|Very Confused...needing answers
Aug 11, 2005
I decided to get tested a few months ago( I wasn't ill or anythin just wanted to know my status )and discovered that not only was I poz, but I also had Aids.My cd4 was 143 viral load 62,300 15%.After a month or so on Epzicom and Sustiva my counts are cd4 278 viral load 700 23% what I dont understand is this..My dr said my viral load was relatively low.Why is it that some people can have a viral load of over 100,000 and still have a high number of cd4 cells? I had not been sick at all until lately little things are starting to happen..I have been having this funny feeling in my throat...almost like its numb and feels like its closing up on me.my Dr thinks its thrush so im taking nystatin then there are the headaches and mild fevers.I heard about something that occurs when your immune system is repairing itself...could these infections be a result of this happening. I didnt think thrush occured when your cd4 was over 200.Im just very confused. My Dr told me that given my progress on the meds I should have a normal life expectancy given the fact that I take care of myself and adhere...Is this true...I just need honest answers.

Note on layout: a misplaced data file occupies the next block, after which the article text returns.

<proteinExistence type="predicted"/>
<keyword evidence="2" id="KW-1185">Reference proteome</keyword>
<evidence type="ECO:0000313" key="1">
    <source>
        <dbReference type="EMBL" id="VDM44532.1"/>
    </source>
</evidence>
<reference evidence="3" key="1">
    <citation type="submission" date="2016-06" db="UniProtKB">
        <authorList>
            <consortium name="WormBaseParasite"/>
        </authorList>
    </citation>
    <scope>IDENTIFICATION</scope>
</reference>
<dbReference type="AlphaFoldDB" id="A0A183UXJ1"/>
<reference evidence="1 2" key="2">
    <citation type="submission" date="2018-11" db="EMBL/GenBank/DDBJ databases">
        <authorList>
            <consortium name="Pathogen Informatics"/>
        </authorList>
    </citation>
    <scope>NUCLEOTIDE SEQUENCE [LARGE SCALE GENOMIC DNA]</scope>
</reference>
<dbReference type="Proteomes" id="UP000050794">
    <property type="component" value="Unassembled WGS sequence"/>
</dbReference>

| Response from Dr. Henry
Though a viral load of > 100,000 is considered high a level of 62,300 would be considered significant (I would not call it low). I commonly see patients with initial blood values like yours. Sometimes symptoms develop due to immune reconstitution in the first months of therapy which can be confusing to sort out. Usually the risk for AIDS-related infections does begin to fairly rapidly diminish once the CD4 count increases significantly on therapy. Even so patients can experience a wide range of symptoms either related to HIV or the drugs or other medical problems which frustrates patients who expect mostly good things once treatment starts. In general I think it is increasingly true that patients who suppress their HIV virus on treatment without resistance and who maintain a high level of adherence have a good prognosis that may be measured in decades (no patient has been on potent medications for much longer than 10 years yet). KH
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